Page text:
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May 25, 2022

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$1 million prize for innovations to confront coronavirus in Las Vegas

Lee Business School

File photo

An exterior image of the Lee Business School at UNLV building.

The Lee Business School at UNLV and the Ted and Doris Lee Family Foundation are looking for submissions for the Lee School Prize, an incentive program for entrepreneurs and innovators to come up with ideas to help bring Las Vegas out of the public health crisis.

It's just an example, but this is the kind of outside-the-box thinking that may help someone win up to $1 million to help in the coronavirus fight.

“If you’re in the business of training dogs, you are aware that in some parts of the world dogs are trained to smell malaria,” said Eureka Casinos Chief Operating Officer Andre Carrier, who helped set up the prize committee. “Can dogs be trained to smell COVID-19?”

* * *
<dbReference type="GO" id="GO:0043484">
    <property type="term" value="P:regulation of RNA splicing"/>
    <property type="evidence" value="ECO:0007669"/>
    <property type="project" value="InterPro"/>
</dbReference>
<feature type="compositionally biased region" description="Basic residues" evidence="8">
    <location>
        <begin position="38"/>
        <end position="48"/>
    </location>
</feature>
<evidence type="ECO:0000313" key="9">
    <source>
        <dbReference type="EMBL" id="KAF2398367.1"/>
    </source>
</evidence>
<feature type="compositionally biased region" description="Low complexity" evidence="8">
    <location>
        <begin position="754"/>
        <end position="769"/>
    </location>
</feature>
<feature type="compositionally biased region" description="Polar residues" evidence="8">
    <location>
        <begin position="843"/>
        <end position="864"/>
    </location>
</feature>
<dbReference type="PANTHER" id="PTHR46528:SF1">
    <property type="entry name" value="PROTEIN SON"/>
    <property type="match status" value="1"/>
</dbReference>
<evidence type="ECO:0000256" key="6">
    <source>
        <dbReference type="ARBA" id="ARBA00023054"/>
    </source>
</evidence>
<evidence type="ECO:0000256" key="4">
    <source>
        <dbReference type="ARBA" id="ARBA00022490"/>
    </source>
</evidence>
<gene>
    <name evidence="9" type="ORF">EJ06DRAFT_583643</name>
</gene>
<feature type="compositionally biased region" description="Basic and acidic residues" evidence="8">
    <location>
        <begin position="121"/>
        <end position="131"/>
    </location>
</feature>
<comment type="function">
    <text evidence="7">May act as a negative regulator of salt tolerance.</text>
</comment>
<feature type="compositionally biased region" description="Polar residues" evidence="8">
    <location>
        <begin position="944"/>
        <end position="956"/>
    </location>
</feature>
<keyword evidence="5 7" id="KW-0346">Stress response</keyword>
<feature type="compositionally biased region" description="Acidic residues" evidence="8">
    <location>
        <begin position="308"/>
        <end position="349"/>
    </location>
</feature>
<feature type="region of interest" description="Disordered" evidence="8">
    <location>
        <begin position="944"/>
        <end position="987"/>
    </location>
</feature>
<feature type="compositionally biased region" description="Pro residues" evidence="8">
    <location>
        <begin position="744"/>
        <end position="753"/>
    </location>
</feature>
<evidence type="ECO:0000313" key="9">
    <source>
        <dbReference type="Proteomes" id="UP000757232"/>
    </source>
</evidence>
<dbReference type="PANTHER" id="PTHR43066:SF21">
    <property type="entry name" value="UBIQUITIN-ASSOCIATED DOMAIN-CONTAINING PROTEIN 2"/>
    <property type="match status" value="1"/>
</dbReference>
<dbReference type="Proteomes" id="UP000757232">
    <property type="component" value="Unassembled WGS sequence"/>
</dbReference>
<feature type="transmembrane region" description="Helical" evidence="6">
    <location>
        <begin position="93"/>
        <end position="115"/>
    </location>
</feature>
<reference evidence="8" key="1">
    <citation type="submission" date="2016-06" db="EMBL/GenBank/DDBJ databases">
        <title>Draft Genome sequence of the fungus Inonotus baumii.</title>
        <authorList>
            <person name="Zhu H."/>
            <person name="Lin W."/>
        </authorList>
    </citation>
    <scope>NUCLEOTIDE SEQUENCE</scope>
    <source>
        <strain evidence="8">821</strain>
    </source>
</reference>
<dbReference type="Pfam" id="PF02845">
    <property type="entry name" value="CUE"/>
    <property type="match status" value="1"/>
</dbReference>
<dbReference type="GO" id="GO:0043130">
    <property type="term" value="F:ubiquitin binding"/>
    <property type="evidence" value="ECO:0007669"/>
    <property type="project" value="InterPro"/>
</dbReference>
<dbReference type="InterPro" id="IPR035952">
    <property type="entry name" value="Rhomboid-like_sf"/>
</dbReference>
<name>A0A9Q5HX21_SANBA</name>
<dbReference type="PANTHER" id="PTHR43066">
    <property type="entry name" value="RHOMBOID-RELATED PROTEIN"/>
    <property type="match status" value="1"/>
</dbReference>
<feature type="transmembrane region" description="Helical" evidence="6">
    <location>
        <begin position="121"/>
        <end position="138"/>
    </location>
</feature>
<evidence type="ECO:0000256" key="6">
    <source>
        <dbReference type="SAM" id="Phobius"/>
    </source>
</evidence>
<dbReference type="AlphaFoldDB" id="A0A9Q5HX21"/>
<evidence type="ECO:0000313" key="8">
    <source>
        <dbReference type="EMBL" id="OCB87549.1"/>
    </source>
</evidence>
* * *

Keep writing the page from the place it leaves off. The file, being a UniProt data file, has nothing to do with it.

The prize money will help bring an idea to market. Once a working prototype has been created, it will be pitched to investors “Shark Tank” style.

"If there was ever a crucial moment for the university and the business community to partner in search of innovative solutions, this is surely it,” UNLV President Marta Meana said in a statement.

The committee is made up of the deans at UNLV’s schools of business, science, engineering and hospitality, as well as some representatives of local industries who have not yet been announced.

They will determine who gets the $1 million in prize money, which could be split among multiple people.

The prize is focused on ideas serving industries that impact Las Vegas the most, such as hospitality, travel and sports. Carrier, for example, wondered aloud if there was a way to create a biodegradable, single-use hotel pillow to increase sanitation at hotels.

The core of the prize is “an invention that’s meaningful, that could have a practical impact on the confidence of hospitality and travel employees and the guests of those industries,” Carrier said. “Let’s get it funded, and let’s get it to market.”

“If we don’t reach the innovators, if we don’t reach the big minds who can solve this problem, this will all be for naught,” Carrier said. “We’re all in this together.”

The committee will take prize submissions from May 11 to July 5. For more information, click here.